I’m closing up our coverage of this year’s FringeNYC with a fairy-tale opera, a South African dramedy, and some experimental feminist dance theatre. Let’s get to it!
THE MAGIC MIRROR
The Magic Mirror is an opera retelling of Snow White’s familiar tale, while also showing the rise and fall of the evil queen.
Like many Fringe shows, the set is minimal, save for an impressive mirror effect that displays different characters in a given scene. The costumes, too, are a predictable mix of button-down shirts, trousers, and evening gowns.
But the stars of an opera are its music and voices. There The Magic Mirror soars, with a haunting, complex score by young composer Polina Nazaykinskaya, and a cast filled with strong, rich voices. While Snow White is not the most captivating of princesses, in The Magic Mirror, she at least has one kick-ass soprano.
Ndebele Funeral begins as a standard living room drama… if the living room is a one-room shack in South Africa, that is. Daweti (Zoey Martinson) is the shack’s sole inhabitant. She is more invested in her final home, however, building her own coffin out of materials the government provided to renovate her house. Her friend Thabo (Yusef Miller) visits Daweti, hoping to convince her to leave the shack. Daweti, suffering from HIV, depression, and alcoholism, refuses. The pair are interrupted by Jan (Jonathan David Martin), an inspector from the government checking in on Daweti’s unorthodox use of the supplies. Things don’t turn out so well.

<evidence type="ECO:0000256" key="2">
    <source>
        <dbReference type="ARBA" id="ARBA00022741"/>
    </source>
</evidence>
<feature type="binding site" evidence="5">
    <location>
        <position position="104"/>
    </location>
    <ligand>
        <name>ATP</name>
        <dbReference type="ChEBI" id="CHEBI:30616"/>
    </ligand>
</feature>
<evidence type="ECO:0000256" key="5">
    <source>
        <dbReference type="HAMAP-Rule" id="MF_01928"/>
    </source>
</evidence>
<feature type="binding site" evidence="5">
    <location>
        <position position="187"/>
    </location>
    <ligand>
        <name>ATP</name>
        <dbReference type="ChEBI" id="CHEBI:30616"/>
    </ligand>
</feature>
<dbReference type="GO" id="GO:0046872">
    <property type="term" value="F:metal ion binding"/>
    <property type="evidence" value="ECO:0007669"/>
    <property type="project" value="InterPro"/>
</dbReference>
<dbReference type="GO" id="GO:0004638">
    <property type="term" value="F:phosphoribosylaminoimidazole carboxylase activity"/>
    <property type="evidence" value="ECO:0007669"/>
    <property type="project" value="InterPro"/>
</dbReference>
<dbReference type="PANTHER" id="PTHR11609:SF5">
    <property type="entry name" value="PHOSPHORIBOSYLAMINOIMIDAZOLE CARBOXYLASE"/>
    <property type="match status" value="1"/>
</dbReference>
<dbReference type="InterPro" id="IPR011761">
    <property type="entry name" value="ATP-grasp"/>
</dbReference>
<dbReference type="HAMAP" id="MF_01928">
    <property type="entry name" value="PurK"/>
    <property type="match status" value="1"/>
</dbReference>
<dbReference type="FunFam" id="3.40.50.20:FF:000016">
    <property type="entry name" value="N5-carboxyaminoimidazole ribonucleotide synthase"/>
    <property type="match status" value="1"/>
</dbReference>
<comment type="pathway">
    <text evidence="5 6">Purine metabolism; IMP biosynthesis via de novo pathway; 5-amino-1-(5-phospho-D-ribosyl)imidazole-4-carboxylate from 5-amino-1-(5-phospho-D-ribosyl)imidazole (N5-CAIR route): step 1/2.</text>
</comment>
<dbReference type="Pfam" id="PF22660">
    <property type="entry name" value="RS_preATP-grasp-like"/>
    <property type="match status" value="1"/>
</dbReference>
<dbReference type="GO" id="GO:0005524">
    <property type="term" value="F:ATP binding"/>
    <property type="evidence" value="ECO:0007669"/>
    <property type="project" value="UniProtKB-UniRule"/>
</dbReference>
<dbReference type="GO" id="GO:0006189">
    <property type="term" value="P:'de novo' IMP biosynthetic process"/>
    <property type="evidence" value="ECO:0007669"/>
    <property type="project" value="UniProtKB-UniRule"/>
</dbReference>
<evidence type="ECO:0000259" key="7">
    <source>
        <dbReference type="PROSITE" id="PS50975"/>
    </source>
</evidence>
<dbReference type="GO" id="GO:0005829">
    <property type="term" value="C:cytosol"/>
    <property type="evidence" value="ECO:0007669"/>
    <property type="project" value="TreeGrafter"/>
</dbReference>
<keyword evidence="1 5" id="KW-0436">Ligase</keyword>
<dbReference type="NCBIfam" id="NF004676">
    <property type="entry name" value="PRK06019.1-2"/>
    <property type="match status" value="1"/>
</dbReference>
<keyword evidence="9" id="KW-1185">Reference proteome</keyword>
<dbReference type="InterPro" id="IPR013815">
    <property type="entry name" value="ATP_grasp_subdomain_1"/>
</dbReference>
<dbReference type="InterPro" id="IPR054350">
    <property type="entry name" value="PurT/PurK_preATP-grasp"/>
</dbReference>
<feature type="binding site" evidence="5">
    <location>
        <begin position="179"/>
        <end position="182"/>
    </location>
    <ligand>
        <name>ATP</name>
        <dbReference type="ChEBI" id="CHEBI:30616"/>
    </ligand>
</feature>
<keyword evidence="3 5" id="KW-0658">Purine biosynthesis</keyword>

Ndebele Funeral deals with some heavy material (HIV, complicated race relations in South Africa, etc.) but the execution of it is far from dreary. Martinson’s script is a sophisticated combination of pain, humor, and a touch of melodrama. An exciting element to the production is the use of traditional South African singing and dancing, which adds a visceral quality to the play while effectively detailing its cultural world.
Even though I could see its ending early on (with Chekov’s gun in full effect), I still mourned at the close of Ndebele Funeral.
KINEMATIK DANCE THEATER
Dance theatre only succeeds when it can tell a story within the physical movement. Kinematik Dance Theater more than achieves this aim in Perfect Prototype, as Kinematik’s dancers challenge “perfect body aesthetics within media culture.” Dressed in uniform black full-body leotards and black bobbed wigs, the dancers begin the piece as mannequins that come in and out of consciousness. Some of the most impressive choreography involves the performers holding their plastic poses as other dancers manipulate their bodies throughout the space. As the piece progresses, the dancers become more and more distorted, mimic-ing troubled pop stars and showcasing their bodies, now altered with gigantic prosthetic limbs. When the performers remove their plastic trappings and smear their heavy makeup, they challenge us to examine our own standards of beauty.
It ain’t pretty.
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